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You probably didn't know that the famous composer Beethoven was a coffee drinker.

Most people are also unaware of the fact that he would count out sixty coffee beans every time he made coffee.

Beethoven did this because he knew that using the right balance between coffee beans and water leads to better coffee.

That's not to say that you should get up early each morning to count coffee beans before you make that first pot of coffee. Instead, you can use ratios for you perrfect morning brew.

Using ratios is nothing new. Rice tends to have odd textures if too much or too little water is added. How many times have you had a cake that didn't taste delicious because the ratio of milk to flour was uneven?

The same principle applies to coffee grounds. There needs to be a balanced ratio between the grounds and water in order to create a rich,flavorful coffee.

The best coffee has perfect balance and a robust taste.

I'd like to show you how you can use ratios to brew coffee that's consistently great. Add a kitchen scale to your coffee equipment so that you can adhere to the proper ratios.

It's something that only takes a few moments each time, but is so essential to making your daily coffee more enjoyable.

Golden Ratios

There isn't a single definitive ratio, but there are a few ratios that have generally been accepted.

These ratios are what we'll call the Golden Ratios. Although not everyone uses them due to personal preferences, these ratios are used by many people around the world to get the most out of their coffee experiences.

The Golden Ratios are one gram of coffee to every 15 to 18 grams of water (listed mathmatically as 1:15-18).

Think about what would happen if you decided to make coffee by adding a couple of coffee beans to a gallon of water. The coffee will obviously be very weak. The coffee beans will be over brewed and you'll be left with a bland, boring coffee.

Then contemplate what you'd get by pouring a tiny cup of water onto enough coffee grounds to fill an entire bathtub.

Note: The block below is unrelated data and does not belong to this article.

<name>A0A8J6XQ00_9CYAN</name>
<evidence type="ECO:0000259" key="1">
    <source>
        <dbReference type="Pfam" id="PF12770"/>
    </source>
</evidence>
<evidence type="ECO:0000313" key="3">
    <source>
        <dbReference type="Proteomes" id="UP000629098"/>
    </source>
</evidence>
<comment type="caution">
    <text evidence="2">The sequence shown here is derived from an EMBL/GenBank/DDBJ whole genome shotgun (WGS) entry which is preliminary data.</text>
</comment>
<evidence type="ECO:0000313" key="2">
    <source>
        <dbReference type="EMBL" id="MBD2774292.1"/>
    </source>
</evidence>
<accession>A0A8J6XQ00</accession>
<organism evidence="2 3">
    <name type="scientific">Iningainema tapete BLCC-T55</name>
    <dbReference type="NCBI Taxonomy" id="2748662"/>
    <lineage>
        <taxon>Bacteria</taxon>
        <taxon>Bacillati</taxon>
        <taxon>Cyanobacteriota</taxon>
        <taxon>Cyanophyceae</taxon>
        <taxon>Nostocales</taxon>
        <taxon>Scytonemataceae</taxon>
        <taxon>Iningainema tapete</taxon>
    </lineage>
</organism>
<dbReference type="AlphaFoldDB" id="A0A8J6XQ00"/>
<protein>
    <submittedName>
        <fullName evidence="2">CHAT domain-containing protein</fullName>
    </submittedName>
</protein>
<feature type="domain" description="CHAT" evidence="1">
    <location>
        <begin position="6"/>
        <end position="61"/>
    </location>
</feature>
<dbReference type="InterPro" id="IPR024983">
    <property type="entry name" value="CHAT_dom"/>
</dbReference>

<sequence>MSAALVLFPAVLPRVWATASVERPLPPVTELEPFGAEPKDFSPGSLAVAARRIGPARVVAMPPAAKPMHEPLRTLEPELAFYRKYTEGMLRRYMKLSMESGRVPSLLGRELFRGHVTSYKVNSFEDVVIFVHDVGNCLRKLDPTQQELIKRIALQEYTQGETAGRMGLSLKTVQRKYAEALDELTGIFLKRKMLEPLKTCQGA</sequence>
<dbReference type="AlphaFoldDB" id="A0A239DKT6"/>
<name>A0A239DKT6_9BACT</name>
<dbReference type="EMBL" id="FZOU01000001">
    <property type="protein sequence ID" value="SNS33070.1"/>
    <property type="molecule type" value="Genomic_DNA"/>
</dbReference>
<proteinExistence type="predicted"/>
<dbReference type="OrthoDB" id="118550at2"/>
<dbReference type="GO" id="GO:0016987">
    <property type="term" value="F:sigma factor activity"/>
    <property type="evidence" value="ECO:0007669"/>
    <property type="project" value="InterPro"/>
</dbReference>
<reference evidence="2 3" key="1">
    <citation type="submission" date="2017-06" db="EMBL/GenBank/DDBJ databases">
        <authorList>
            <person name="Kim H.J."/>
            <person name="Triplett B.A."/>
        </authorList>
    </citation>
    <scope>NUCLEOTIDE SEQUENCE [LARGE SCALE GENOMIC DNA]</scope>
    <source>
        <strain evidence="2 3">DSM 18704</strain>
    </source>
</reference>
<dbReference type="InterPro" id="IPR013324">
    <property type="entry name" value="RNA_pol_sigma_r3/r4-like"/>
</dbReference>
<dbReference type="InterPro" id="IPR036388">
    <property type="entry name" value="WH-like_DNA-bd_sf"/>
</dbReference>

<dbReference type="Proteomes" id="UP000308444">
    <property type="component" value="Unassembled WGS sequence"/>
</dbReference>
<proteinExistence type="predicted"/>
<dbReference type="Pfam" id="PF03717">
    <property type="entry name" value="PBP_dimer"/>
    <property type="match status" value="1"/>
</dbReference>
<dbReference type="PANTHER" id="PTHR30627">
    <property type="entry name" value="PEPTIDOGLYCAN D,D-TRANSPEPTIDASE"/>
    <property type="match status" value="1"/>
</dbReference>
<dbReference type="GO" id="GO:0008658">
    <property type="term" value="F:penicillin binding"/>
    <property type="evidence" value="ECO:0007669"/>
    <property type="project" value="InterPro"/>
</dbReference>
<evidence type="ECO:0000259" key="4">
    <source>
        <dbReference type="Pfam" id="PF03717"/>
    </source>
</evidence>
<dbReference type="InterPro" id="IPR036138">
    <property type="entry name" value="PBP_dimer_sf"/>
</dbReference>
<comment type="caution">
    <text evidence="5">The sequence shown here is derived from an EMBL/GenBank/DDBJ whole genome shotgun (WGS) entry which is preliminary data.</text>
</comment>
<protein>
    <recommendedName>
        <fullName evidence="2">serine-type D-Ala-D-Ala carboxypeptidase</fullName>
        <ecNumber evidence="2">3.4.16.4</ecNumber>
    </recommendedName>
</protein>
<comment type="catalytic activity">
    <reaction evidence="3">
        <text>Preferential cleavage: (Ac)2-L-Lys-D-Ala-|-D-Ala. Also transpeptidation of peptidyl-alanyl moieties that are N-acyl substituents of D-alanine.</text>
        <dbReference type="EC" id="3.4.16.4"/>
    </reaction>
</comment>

You'll wind up with a very under extracted cup of coffee. The grounds simply didn't receive enough water to achieve a good balance. The resulting coffee will be strong but also rather sour to the taste.

Using the Golden Ratios can help you brew coffee that's robust but not too weak or too dominant. You'll have just the right amount of water and grounds to achieve a perfect balance.

Let's discuss how these ratios should be used in greater detail.

How to use each ratio

Using grams and/or metric measurements is key to this process.

Having a kitchen scale will definitely help. A millilter of water is the same as a gram of water, so you can pour your water from a pitcher that uses liquid measurements. A tablespoon of coffee beans is about 4 to 7 grams.

For safety's sake, I'd round this to five grams.

This may seem a little complicated, but I assure you the ratios will make more sense once you start using them regularly. You'll get the hang of it before long. Taking the time to make your calculations is well worth the effort.

Here's how to determine the proper ratios for an 8 ounce cup of coffee:

  • 8 ounces of coffee roughly translates to about 225 milliliters of liquid. We'll use 225 mL of water in this instance.